The Four C’s of Credit

By sharon-leach May 13, 2024

The Four C’s of Credit are guidelines used by lenders to assess a borrower’s creditworthiness:

  1. Character: This aspect of credit assessment focuses on a borrower’s reputation and reliability in repaying debts. Lenders analyze the borrower’s credit history, including factors like payment history, length of credit history, types of credit accounts, and any outstanding debts. A positive credit history with timely payments and responsible credit use typically reflects good character, making the borrower more trustworthy in the eyes of lenders.

  2. Capital: Capital refers to the financial resources that a borrower can put toward a loan. This includes savings, investments, and other assets that can act as a cushion or security for the lender. For example, when buying a home, the down payment is a significant part of the capital. A larger down payment indicates a stronger commitment to the loan and reduces the lender’s risk, often leading to more favorable loan terms.

  3. Capacity: Capacity assesses the borrower’s ability to repay the loan based on their income and existing debts. Lenders calculate the debt-to-income (DTI) ratio, which compares the borrower’s monthly debt payments to their gross monthly income. A lower DTI ratio indicates a healthier financial situation and a greater capacity to handle additional debt responsibly. Lenders typically prefer borrowers with a DTI ratio below a certain threshold, as it reduces the risk of default.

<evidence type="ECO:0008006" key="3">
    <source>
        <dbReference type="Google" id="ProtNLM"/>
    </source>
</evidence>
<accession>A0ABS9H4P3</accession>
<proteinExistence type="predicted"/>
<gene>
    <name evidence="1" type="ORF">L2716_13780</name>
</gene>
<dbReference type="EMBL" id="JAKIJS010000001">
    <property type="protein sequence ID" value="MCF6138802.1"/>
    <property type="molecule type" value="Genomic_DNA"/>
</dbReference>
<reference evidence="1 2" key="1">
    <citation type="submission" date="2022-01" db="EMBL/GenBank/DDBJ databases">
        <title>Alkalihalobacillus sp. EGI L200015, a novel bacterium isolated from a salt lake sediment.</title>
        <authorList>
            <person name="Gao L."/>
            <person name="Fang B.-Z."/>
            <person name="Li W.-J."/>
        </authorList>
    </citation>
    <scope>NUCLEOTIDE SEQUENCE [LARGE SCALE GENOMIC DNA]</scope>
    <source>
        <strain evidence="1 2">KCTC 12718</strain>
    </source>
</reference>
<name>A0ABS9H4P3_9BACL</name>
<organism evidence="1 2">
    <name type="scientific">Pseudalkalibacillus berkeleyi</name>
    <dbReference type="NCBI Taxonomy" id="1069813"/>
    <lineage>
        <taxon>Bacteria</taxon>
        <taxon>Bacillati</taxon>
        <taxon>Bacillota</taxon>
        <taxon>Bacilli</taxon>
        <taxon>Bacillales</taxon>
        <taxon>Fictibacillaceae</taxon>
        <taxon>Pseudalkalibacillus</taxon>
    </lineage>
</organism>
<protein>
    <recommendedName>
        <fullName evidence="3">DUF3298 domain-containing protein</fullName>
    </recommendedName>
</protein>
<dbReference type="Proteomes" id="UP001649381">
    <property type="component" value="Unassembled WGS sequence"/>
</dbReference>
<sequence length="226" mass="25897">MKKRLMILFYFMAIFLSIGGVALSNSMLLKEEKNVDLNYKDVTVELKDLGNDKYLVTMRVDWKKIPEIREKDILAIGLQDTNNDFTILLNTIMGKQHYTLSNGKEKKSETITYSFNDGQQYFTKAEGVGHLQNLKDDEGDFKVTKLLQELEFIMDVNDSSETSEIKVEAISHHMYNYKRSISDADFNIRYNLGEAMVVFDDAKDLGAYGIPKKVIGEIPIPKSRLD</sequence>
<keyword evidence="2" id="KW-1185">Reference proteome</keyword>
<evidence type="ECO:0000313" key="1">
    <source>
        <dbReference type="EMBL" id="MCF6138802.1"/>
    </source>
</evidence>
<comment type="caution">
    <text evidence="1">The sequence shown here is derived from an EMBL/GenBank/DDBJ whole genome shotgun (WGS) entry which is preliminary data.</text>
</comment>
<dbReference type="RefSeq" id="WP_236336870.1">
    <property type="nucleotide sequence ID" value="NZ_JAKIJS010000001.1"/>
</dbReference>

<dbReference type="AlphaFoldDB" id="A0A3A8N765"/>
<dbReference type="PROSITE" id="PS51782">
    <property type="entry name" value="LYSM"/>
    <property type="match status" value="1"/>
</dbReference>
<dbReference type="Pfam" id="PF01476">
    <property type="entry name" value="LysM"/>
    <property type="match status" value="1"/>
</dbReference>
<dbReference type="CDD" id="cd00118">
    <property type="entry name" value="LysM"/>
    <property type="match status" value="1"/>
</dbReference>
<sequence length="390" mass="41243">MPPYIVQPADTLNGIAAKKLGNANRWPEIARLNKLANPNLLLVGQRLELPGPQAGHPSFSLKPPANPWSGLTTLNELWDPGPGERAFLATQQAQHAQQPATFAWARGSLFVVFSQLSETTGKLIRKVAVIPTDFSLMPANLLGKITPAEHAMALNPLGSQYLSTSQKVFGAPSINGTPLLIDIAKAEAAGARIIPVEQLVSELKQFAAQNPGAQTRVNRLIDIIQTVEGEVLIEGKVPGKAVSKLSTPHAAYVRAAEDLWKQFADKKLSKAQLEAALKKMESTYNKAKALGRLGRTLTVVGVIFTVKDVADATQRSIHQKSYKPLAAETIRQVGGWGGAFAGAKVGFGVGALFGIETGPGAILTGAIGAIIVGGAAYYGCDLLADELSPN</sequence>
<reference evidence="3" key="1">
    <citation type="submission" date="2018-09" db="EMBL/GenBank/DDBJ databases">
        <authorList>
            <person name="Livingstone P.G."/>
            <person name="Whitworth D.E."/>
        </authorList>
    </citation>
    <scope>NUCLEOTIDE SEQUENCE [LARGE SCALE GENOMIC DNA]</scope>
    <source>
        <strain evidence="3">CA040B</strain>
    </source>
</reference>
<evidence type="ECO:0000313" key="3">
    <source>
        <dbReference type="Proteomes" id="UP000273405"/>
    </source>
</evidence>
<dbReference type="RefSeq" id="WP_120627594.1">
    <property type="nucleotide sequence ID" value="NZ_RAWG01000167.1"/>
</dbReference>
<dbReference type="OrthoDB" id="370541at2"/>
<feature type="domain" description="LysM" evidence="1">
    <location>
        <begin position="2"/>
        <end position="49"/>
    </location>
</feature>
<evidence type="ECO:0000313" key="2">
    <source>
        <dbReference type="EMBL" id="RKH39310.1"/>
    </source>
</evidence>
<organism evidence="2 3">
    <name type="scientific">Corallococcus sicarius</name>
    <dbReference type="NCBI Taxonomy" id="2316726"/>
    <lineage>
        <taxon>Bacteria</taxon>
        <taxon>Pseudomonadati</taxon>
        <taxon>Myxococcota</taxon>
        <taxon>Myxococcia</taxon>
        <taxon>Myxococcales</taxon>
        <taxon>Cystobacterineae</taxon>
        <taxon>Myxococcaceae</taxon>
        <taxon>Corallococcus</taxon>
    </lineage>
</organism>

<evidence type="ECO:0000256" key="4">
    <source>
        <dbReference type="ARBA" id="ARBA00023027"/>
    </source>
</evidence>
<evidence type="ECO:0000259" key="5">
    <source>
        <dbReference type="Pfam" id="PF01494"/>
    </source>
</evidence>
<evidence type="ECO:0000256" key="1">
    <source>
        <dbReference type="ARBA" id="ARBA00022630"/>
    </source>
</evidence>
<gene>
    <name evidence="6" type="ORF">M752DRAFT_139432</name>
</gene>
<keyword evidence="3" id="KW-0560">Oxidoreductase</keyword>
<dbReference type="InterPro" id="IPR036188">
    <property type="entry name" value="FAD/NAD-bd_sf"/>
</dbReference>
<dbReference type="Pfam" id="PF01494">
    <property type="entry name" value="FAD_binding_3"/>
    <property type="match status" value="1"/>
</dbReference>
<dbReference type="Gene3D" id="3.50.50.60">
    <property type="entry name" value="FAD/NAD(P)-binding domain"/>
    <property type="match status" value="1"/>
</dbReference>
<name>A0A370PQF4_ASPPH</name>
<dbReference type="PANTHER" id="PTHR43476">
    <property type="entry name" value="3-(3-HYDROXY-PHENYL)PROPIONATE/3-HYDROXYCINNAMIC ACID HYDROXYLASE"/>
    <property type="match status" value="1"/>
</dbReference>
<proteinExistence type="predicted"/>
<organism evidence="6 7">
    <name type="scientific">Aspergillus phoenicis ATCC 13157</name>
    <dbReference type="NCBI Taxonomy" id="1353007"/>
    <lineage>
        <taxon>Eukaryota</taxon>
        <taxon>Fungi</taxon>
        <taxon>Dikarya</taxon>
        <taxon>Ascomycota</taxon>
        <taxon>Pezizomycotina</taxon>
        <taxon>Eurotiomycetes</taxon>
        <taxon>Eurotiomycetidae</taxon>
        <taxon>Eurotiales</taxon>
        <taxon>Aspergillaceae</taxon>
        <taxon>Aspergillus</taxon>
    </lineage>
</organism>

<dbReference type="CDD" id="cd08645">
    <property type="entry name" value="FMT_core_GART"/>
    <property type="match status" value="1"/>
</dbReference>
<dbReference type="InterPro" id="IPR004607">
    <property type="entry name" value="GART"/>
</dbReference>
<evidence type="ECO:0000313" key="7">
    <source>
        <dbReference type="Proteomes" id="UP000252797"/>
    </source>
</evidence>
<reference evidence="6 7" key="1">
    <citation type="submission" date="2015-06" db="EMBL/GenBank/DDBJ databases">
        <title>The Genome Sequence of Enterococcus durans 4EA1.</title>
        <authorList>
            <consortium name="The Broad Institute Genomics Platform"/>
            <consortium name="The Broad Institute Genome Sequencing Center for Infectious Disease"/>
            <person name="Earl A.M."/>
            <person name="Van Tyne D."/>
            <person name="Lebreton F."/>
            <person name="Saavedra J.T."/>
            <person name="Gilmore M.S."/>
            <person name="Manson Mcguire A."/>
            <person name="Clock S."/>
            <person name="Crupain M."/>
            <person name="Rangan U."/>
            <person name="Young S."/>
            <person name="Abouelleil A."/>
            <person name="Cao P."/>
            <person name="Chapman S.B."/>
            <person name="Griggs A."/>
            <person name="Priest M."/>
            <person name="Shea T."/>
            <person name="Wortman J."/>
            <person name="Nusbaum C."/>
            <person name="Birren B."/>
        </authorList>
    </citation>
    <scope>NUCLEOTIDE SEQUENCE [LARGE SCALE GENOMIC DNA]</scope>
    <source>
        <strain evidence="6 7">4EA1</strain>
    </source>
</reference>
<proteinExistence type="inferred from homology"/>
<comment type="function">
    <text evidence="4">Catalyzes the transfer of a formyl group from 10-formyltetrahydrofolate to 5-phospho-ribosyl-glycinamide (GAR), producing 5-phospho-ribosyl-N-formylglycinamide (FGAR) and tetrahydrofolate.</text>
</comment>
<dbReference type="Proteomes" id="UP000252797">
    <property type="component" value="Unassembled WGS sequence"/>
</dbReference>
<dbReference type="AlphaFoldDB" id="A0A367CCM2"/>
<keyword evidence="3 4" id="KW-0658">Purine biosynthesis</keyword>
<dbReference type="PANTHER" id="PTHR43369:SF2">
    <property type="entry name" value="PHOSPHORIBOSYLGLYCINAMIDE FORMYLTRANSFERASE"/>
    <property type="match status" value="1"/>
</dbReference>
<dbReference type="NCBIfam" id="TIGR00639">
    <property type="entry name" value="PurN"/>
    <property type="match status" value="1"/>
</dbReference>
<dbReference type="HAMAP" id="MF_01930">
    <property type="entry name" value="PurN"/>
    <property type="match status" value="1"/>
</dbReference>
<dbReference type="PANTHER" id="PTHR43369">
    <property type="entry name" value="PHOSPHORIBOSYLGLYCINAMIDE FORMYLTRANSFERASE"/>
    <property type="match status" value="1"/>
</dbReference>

4. Collateral: Collateral refers to assets that a borrower pledges to secure a loan. If the borrower defaults on the loan, the lender can seize and sell the collateral to recover the outstanding debt. Common examples of collateral include real estate (as in a mortgage), vehicles, investment accounts, or valuable personal property. Collateral provides a level of assurance for lenders, especially in cases where the borrower’s character, capital, or capacity might be less certain.

Together, these Four C’s provide a comprehensive framework for lenders to evaluate the risk associated with extending credit to a borrower. A strong profile across all four dimensions typically results in more favorable loan terms, such as lower interest rates and higher loan amounts, while weaknesses in any of these areas may lead to stricter lending terms or even loan denial.